The current spell of games, in which Boro are in the midst of a three-game losing run, was one of them.
In Crystal Palace, Everton, Tottenham Hotspur and West Ham United, the newly promoted side would face an FA Cup finalist, a title challenger, and two clubs widely expected to push for European qualification in the coming season.
As a result, the response to Boro's lack of points has not been to drop the scarlet promotion-day flags in exchange for white ones of surrender and prepare for another seven-year spell in the Championship. And rightly so.
Boro are not in any sort of crisis. While the Palace game was one which Aitor Karanka will have seen as winnable, it was not a nailed-on result and Spurs and Everton are, as the Spaniard has admitted, in a different league to the Teessiders.
That 2-1 reverse at home to Alan Pardew's side was an evenly-fought game turned by two key moments; Alvaro Negredo's miss at the end of the first half and George Friend's costly dallying at the beginning of the second. Fair enough, then. That is the margin of error in the top flight and, penalty claims aside, it would be foolish to feel too hard done by.
Back-foot approach yields no dividends
Last season, in the Championship, there were two factors which saw Boro among the top two sides in the league. They went out to win matches, and could rely on their defence when opponents left their sixteen-yard barricades and looked to hit back.
Neither of those elements have been present in the past two games. Boro have looked like a side expecting to be beaten and unwilling to try and do much about it. Defensive slip-ups are understandable - the back four are playing at a higher level in different combinations of players and will take time to settle. But a lack of ambition is not.
Examples are there for Boro to follow
Of the sides to have been promoted since Boro went down, those who have sought to make an impression have been those who have succeeded the most. Think Southampton over Burnley, Crystal Palace over Norwich, Watford over QPR.
Against Everton, Middlesbrough played for the first 15 minutes and the last 20. Against Spurs, they showed up only when Karanka made two changes on the hour.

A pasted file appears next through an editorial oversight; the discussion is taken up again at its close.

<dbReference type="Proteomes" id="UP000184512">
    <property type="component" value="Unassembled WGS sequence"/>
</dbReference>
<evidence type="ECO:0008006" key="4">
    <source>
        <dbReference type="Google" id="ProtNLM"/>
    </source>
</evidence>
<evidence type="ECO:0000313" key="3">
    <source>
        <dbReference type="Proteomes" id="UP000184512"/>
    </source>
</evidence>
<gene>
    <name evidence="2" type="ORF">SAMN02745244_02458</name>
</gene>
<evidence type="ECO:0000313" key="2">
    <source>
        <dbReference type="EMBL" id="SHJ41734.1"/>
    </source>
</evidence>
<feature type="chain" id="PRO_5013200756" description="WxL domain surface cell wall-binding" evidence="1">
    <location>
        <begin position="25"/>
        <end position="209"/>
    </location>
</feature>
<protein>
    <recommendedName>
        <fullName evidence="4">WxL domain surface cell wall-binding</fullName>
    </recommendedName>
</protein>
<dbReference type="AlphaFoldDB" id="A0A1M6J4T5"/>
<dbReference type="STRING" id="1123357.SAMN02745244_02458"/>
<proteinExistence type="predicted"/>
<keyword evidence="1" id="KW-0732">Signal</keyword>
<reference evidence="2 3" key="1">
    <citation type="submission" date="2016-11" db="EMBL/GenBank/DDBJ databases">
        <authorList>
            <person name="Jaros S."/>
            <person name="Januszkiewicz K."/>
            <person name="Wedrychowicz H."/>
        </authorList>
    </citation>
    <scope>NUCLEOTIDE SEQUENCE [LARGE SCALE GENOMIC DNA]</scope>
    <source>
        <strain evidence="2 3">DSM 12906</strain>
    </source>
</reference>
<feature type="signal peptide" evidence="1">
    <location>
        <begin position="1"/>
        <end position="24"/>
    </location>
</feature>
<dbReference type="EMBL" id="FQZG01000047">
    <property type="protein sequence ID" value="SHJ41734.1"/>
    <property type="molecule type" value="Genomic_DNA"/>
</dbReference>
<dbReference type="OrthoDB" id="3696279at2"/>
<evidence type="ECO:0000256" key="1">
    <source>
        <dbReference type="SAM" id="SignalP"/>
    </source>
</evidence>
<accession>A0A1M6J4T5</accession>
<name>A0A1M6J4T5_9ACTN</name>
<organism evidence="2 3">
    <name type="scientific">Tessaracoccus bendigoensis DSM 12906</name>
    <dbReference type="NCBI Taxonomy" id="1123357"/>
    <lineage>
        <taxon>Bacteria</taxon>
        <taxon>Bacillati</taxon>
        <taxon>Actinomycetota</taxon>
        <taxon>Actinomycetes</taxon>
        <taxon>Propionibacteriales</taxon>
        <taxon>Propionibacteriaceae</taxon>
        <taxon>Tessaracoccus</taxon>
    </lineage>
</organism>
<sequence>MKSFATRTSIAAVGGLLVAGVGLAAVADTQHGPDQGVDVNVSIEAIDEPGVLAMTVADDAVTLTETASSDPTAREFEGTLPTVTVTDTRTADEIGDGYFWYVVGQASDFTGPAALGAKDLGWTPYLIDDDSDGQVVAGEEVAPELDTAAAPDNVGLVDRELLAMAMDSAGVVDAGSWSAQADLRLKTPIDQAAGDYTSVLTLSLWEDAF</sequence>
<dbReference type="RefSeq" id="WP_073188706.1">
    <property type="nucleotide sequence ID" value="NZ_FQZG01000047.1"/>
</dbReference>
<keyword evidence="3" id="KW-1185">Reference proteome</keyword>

Their opener against the Toffees aside, on both occasions it has been too little, too late. Two-goal deficits are not easily surmountable in the Premier League.
The logic is that, under Aitor Karanka, Boro don't lose when they take the lead. Everton proved that that will not always be true against a higher calibre of opposition, but as early goals against Stoke City and Sunderland showed, the belief given to this team by taking the lead is immense.
'Ambition off the pitch requires ambition on it'
At the moment, Boro look like what they are - a team that was narrowly promoted from the second division just a few months ago - rather than what they want to be - an established Premier League side capable of and and eager to be doing battle with the big boys.
That might sound obvious, it might sound logical, it may sound correct. But it does not suggest the level of ambition Steve Gibson and Neil Bausor are demanding from their football club.
Boro must believe that they are worthy of being in the Premier League, and they must believe they are capable of returning the club to its glory days of Big Jack, little Juninho and being that small club in Europe all over again.
Ambition off the pitch requires ambition on it to be realised. Boro showed in the final 30 against Spurs that they can take the game to teams in this division and Usain Bolt impressionist Adama Traore suggested that he might be the man to get them to do it.
Karanka must look to expose crisis team West Ham
West Ham are next up. A team "in disarray" according to the pundits, a "laughable" defensive performance last time out according to their captain and with "everything... bad or below par" according to their manager.
Start on the front foot, have the wingers running at full-backs rather than simply providing defensive support and give Negredo the service he is on his knees begging for. An early hammer-blow and the London Stadium will twitch, boo and jeer and their team may just crumble.
A month from now, Middlesbrough face Arsenal, Manchester City, Chelsea and Leicester City in the space of five games. They need some points on the board and belief in the heart by then.